Feline Infectious Peritonitis (FIP) Resources for Cat Owners

Over the last few years great progress has been made in the treatment of feline infectious peritonitis (FIP). This previously deadly disease in cats can now be successfully managed with proper treatment.

The following information was written by Dr. Stephanie Sorrell, Prof. Séverine Tasker, Dr. Sam Taylor, Dr. Emi Barker, and Prof. Danielle Gunn-Moore

What is feline infectious peritonitis (FIP)?

FIP is a severe disease in cats caused by feline coronavirus. COVID-19 is also caused by a coronavirus but the coronavirus causing FIP is not the same and only infects cats. Feline coronavirus is commonly found in the feces of cats and research has shown that infection is very common among cats. Thankfully, in most, it causes mild diarrhea or no signs at all. However, in a small number of cats, the virus changes (mutates) inside the cat, and interacts with the cat’s immune system in a certain way, resulting in FIP. Finding coronavirus in a cat doesn’t mean they have FIP, and it is not possible to consistently tell the difference between a coronavirus causing FIP, and one causing no signs of illness. Further tests must be performed by a veterinarian to diagnose FIP.

What cats are more likely to get FIP?

We do not know why certain cats develop FIP and others do not, but it is diagnosed more often in:

  • Cats under 2 years of age
  • Pedigree cats
  • Cats in multi-cat homes

Symptoms of Feline Infectious Peritonitis (FIP)

How do I know if my cat has FIP?

Cats with FIP can show a variety of signs as the disease can affect any organ in the body. The most common signs are:

  • Lethargy/tiredness
  • Eating less and losing weight
  • A high temperature

Additionally, the disease can cause fluid to accumulate in the abdomen/belly, chest and occasionally around the heart (so called ‘wet’ FIP) so owners may notice a swollen, rounded belly or the cat may have difficulty breathing. The non-effusive (‘dry’) form can affect any organ including the intestines, lymph nodes, brain, kidneys and eyes. Many cats have a combination of ‘wet’ and ‘dry’ forms of FIP and some cats have pale, slightly yellow gums.

If the brain or spinal cord (neurological FIP) is affected cats will show signs such as fits, an abnormal way of walking (wobbly gait), changes in behavior or trembling for example.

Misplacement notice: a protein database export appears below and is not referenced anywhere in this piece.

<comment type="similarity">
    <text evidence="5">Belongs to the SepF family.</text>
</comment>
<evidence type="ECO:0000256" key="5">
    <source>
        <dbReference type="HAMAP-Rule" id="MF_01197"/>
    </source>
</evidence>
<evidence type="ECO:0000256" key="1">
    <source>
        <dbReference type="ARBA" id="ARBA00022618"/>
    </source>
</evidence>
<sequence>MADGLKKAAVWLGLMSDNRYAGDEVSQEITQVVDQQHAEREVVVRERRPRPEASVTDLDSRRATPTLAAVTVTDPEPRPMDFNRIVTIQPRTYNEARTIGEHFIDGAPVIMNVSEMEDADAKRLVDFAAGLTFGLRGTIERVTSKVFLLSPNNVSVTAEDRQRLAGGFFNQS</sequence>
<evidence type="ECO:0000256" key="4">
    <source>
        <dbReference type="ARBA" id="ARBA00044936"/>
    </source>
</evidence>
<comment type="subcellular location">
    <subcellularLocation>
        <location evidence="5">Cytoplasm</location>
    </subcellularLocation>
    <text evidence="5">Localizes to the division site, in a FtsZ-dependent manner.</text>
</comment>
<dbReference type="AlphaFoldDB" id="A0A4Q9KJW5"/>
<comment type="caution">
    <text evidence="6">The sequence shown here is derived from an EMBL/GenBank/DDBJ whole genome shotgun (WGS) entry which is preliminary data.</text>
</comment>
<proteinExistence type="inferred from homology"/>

If the eyes are affected (ocular FIP) they may look cloudy, bloody or with different pupil sizes, and the cat may show signs of pain such as holding the eye or eyes closed.

If you suspect that your cat may have FIP, consult with your veterinarian.

Different Types of Feline Infectious Peritonitis (FIP)

Wet Effusive Feline Infectious Peritonitis FIP


When fluid develops in a body cavity - especially the abdomen and/or chest

Dry FIP Cat Photo 2


When no fluid forms

Neurological FIP

Neurological FIP

Affecting the brain and/or spinal cord

Ocular Feline Infectious Peritonitis FIP

Ocular FIP

Affecting the eyes

Treatment for Feline Infectious Peritonitis (FIP)

How is Feline Infectious Peritonitis (FIP) in cats treated?

In the past, there was no effective treatment for FIP but thankfully times have changed and there are antiviral medications available with good results in treating FIP. These drugs are legally available in many countries and have been shown to be safe and effective (through clinical studies), although they can be expensive.

Current recommendations are to treat for 12 weeks to allow full clearance of the disease. This can seem a long time but gives cats the best chance of recovery. It may be that shorter courses can be recommended in the future but for now 12 weeks of treatment is required. Different types of FIP require different amounts (dosages) of antiviral medication, FIP cats showing neurological and/or ocular signs being treated with higher dosages. However, there is variation in how cats respond, and adjustments may be needed during the treatment period. If a cat is not responding as expected, the amount of antiviral medication may need to be increased.

Drugs include:

  • GS-441524: tablets that can be used from day 1 of treatment and is usually the preferred treatment. Now available at Stokes Pharmacy


  • Remdesivir: an injectable medication given under the cat’s skin or into a vein.

Treatment for FIP Is Now Available in the U.S. from Stokes Pharmacy

Stokes Pharmacy has formed an exclusive partnership with the Bova group to offer a U.S.-made oral treatment for FIP. This treatment is supported by Bova’s unique drug formula, which has been utilized in clinical research studies across the globe and is currently in use in the UK and Australia.

  • The only oral formula identical to the Bova formula used in clinical studies
  • Available by a veterinarian prescription only
  • Ready to ship same day once we confirm pet owner payment and shipping information. Then, only 1-2 business days in transit. Overnight options available upon request. 
  • Available nationwide
GS441524 Compounded FIP Treatment at Stokes Pharmacy

The Medications You Need. The Quality You Deserve.

With a partner like Stokes, you can be confident in the medications you receive and use. Our commitment to quality is put into practice in all that we do, for every patient we serve.

In an industry where regulations vary by state, and every prescription is custom-formulated, there’s a lot of room for error. Not at Stokes Pharmacy. We’ve always set the bar higher, voluntarily meeting and often exceeding the strictest compounding standards in the nation.

Why Stokes Pharmacy

  • Highest degree of quality for safe, reliable compounded prescriptions
  • Accredited by the Pharmacy Compounding Accreditation Board (PCAB®) for meeting and/or exceeding national quality standards
  • Multiple quality check points to ensure prescription accuracy
  • Preparations consistent from lot to lot

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